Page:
The former director of South Korea’s main intelligence agency has been sent to prison for organizing a large-scale illegal campaign to influence the result of the country’s 2012 presidential election. Won Sei-hoon headed the NIS from 2008 to 2013, during the administration of conservative President Lee Myung-bak. During the 2012 presidential election, Won ordered a group of NIS officers to “flood the Internet” with messages accusing liberal political candidates of being “North Korean sympathizers”. One of those candidates, Moon Jae-in, of the left-of-center Democratic Party of Korea, is now the country’s president. Mr. Moon succeeded his main right-wing rival, Park Geun-hye, who resigned in March of this year following a series of financial scandals. She is now facing charges of bribery, abuse of power, leaking government secrets, and corruption.
In February 2015, the Seoul High Court upheld an earlier sentence of 2.5 years in prison, which had been imposed on Won by a lower court. But his conviction was overturned on appeal. Earlier this August, an internal inquiry conducted by the NIS found that many its officers were tasked by Won to manipulate the outcome of the 2012 presidential election with 30 dedicated teams of officers —some of whom were hired specifically for that purpose. A number of teams were in charge of creating fake social media accounts and using them to post negative views of Mr. Moon and positive views of his conservative rival, Mrs. Park. Other teams were tasked with creating the false impression that South Korea’s rival, North Korea, was supportive of Mr. Moon’s candidacy. The probe also found that the NIS launched similar —though on smaller scale— efforts to influence the outcome of parliamentary elections in 2011 and 2012.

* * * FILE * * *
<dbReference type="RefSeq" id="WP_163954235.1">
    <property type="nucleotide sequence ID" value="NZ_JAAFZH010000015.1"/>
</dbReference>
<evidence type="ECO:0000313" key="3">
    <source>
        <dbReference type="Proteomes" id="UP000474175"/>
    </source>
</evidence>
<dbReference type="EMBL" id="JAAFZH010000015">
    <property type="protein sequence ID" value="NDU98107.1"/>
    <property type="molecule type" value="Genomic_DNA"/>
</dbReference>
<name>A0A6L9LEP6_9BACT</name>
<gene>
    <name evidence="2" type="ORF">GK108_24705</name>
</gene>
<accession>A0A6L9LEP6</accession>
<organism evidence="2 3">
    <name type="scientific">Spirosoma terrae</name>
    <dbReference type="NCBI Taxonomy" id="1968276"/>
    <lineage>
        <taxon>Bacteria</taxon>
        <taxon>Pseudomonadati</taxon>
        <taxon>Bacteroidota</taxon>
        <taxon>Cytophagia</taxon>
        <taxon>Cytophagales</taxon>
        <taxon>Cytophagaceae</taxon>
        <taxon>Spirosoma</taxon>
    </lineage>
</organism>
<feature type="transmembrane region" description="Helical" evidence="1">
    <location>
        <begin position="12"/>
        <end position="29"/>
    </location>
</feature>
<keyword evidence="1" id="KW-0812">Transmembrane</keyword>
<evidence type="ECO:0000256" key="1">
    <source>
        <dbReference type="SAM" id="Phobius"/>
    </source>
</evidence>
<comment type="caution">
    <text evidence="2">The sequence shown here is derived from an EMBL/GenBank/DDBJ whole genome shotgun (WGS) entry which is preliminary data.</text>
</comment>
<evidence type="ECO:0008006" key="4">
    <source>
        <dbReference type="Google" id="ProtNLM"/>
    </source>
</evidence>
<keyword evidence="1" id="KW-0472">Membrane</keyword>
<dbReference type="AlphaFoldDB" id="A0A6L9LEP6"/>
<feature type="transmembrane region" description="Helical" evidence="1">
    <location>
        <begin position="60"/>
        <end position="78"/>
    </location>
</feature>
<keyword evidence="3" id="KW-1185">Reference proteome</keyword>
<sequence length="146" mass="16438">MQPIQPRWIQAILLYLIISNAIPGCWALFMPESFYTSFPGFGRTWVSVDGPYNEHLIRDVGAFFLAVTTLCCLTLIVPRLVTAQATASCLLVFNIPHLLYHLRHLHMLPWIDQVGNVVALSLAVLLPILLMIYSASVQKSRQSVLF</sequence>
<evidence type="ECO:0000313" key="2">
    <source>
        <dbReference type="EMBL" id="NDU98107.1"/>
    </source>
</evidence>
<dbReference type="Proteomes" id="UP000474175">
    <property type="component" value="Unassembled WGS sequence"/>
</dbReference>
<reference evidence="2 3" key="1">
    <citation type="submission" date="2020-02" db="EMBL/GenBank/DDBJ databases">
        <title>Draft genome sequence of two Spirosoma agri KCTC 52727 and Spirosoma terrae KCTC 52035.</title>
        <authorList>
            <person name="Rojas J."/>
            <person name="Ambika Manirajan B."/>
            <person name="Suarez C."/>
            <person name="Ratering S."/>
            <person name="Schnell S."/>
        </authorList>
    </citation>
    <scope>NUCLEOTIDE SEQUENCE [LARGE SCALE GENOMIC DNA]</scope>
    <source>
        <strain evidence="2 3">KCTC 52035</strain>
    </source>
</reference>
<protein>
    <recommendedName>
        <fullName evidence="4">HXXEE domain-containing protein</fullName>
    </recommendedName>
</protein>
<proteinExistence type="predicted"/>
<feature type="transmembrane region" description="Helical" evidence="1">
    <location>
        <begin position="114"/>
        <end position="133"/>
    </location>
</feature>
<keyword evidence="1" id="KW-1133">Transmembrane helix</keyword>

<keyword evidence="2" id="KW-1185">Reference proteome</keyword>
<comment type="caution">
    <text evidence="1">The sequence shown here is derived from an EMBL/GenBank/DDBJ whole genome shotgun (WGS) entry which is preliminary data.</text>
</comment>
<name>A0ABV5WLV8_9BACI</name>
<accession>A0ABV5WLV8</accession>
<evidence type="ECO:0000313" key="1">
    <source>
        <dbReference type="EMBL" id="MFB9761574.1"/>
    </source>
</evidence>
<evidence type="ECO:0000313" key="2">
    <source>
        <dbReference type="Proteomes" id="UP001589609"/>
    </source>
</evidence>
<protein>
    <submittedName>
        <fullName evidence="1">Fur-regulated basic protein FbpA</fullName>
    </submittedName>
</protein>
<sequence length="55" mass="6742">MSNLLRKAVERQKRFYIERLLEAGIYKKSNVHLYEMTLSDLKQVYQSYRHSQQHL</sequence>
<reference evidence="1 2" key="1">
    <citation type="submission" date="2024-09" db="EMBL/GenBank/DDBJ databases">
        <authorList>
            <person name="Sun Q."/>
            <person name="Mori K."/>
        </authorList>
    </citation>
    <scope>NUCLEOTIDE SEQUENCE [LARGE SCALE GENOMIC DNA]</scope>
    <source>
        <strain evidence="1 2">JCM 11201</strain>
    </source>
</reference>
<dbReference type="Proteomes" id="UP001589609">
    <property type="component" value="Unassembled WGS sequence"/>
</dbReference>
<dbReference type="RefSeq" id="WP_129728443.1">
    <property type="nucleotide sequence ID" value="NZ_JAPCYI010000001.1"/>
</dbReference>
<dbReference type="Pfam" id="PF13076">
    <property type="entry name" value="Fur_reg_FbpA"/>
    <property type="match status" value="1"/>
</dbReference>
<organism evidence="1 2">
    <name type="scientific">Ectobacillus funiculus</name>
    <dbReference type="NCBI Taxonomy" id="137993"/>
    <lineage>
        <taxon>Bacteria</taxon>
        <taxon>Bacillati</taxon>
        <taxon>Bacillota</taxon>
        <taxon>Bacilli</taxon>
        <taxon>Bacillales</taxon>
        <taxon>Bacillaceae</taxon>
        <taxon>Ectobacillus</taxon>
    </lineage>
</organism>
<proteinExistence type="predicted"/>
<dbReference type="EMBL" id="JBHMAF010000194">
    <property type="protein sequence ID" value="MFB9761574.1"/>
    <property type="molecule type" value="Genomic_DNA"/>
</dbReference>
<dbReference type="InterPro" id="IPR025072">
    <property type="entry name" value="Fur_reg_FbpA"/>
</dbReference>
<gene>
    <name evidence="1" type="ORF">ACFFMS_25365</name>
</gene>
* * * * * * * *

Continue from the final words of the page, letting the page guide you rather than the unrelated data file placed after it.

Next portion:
On Wednesday, based on new evidence provided by the government, including the results of the NIS’ internal investigation, the Seoul High Court sentenced Won to four years in prison for political meddling. Two other former senior officials in the NIS were sentenced to 30 months in prison each. In delivering his sentence, the judge said Won assembled a team of NIS operatives “with the specific intention to sway public opinion”. Throughout the operation, said the judge, Won was “regularly briefed” and exercised precise control over it. Won was transferred directly from the court to prison, where he will serve his sentence.
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